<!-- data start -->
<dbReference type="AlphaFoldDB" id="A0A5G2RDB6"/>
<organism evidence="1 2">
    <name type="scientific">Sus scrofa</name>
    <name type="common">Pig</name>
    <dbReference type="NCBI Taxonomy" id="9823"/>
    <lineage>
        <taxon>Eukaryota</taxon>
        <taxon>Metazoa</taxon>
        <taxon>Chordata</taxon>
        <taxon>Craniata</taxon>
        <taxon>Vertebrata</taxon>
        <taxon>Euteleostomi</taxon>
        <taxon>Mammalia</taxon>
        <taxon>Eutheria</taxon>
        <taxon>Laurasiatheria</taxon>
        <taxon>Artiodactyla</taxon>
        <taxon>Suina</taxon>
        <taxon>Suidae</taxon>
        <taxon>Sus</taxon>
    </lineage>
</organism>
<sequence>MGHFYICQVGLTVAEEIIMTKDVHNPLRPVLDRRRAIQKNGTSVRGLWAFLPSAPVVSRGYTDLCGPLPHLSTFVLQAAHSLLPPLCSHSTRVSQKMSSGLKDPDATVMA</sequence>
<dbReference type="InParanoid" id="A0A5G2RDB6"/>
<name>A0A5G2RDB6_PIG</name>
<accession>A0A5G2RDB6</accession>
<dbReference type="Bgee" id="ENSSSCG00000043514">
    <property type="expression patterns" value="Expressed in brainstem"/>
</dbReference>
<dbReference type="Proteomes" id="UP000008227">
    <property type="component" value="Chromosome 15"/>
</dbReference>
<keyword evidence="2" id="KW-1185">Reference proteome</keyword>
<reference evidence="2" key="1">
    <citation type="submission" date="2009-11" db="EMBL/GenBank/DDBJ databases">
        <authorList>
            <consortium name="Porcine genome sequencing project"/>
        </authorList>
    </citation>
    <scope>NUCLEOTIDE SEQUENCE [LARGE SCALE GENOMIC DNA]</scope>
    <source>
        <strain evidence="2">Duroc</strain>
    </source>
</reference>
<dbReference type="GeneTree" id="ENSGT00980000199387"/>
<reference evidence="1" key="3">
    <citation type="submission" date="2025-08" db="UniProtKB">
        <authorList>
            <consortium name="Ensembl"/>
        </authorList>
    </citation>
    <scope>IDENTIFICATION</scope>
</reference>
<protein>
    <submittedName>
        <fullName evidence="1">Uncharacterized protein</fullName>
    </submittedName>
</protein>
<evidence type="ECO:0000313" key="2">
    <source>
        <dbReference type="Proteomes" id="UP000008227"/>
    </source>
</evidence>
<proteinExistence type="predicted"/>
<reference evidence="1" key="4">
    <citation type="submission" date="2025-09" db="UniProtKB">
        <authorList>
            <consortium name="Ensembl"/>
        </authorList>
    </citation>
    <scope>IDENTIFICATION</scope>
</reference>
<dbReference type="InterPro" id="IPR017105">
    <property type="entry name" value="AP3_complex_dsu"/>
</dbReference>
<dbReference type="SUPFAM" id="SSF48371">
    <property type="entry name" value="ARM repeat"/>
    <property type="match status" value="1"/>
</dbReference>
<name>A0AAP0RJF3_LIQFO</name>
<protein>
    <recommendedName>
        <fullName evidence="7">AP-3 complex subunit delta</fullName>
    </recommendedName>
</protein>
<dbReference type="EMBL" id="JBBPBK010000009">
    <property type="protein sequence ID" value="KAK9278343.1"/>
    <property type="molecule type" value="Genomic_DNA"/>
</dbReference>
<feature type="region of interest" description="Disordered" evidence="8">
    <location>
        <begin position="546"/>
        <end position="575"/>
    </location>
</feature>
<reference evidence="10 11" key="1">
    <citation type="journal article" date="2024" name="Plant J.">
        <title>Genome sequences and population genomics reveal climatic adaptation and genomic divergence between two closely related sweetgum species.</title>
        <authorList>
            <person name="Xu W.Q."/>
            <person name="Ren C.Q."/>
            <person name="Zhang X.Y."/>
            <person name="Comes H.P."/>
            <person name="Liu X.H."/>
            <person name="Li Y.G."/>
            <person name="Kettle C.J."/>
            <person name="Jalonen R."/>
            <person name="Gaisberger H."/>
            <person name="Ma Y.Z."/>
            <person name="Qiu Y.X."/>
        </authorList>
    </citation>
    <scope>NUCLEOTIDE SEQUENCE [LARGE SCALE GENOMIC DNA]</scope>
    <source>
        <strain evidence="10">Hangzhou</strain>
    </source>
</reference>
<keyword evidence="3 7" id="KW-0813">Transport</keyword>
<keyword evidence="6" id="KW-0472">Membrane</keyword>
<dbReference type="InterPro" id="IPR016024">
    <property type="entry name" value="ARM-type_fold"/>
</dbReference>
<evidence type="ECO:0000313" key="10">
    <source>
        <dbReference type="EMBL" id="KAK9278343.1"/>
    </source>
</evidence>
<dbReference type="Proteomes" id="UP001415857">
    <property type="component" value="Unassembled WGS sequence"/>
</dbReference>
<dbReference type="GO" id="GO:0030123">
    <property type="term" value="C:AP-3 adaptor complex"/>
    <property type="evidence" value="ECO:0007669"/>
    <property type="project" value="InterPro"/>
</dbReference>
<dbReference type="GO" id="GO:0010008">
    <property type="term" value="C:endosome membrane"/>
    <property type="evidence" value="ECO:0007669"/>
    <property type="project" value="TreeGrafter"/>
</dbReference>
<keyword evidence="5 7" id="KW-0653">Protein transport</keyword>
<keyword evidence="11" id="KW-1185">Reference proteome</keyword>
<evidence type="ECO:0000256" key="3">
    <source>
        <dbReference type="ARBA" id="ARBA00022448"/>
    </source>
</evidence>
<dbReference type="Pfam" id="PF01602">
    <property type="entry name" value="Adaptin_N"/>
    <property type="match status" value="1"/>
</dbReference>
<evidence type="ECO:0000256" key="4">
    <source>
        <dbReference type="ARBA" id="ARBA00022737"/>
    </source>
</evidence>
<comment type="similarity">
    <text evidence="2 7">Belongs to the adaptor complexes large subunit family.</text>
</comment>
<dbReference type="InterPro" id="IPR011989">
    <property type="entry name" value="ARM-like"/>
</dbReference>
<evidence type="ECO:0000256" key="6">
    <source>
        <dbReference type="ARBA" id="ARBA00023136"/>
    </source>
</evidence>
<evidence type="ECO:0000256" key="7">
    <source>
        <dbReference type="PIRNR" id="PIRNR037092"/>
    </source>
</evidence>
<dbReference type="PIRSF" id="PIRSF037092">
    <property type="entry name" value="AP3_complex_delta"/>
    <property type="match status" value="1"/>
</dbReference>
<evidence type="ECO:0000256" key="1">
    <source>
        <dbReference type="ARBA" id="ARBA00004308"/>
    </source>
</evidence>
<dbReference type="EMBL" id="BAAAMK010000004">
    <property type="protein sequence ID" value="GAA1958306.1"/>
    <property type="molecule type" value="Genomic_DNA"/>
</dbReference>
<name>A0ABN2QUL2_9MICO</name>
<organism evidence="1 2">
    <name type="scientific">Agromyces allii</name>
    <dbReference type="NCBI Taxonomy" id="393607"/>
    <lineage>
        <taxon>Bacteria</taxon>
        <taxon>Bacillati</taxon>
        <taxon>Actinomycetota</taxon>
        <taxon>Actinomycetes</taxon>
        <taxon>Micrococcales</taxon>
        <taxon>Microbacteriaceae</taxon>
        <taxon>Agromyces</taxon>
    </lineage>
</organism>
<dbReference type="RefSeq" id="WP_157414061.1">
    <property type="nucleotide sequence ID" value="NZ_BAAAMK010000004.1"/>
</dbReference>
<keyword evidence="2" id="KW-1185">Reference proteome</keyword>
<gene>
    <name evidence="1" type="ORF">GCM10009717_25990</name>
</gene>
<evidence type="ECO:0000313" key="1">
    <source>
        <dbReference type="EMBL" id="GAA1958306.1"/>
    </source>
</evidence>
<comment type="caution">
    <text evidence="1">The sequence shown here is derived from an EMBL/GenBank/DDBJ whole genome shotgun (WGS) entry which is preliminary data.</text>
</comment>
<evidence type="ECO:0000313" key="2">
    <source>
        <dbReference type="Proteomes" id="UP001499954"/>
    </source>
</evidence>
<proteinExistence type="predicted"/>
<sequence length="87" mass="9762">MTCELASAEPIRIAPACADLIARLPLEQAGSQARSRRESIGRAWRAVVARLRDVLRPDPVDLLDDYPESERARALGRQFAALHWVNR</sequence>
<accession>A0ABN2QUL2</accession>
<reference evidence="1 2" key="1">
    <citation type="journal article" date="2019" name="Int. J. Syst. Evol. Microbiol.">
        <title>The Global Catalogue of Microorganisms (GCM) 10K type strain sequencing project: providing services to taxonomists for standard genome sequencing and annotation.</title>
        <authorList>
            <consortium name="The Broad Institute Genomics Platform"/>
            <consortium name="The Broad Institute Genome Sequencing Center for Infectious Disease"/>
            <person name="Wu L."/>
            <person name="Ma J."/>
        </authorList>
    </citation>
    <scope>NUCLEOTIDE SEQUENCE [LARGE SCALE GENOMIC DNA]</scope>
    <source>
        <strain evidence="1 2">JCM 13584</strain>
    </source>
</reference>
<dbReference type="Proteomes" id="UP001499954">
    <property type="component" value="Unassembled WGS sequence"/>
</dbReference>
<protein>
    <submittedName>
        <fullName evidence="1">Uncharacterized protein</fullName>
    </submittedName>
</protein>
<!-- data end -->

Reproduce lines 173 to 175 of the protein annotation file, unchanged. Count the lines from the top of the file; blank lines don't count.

    <property type="entry name" value="AP3_complex_delta"/>
    <property type="match status" value="1"/>
</dbReference>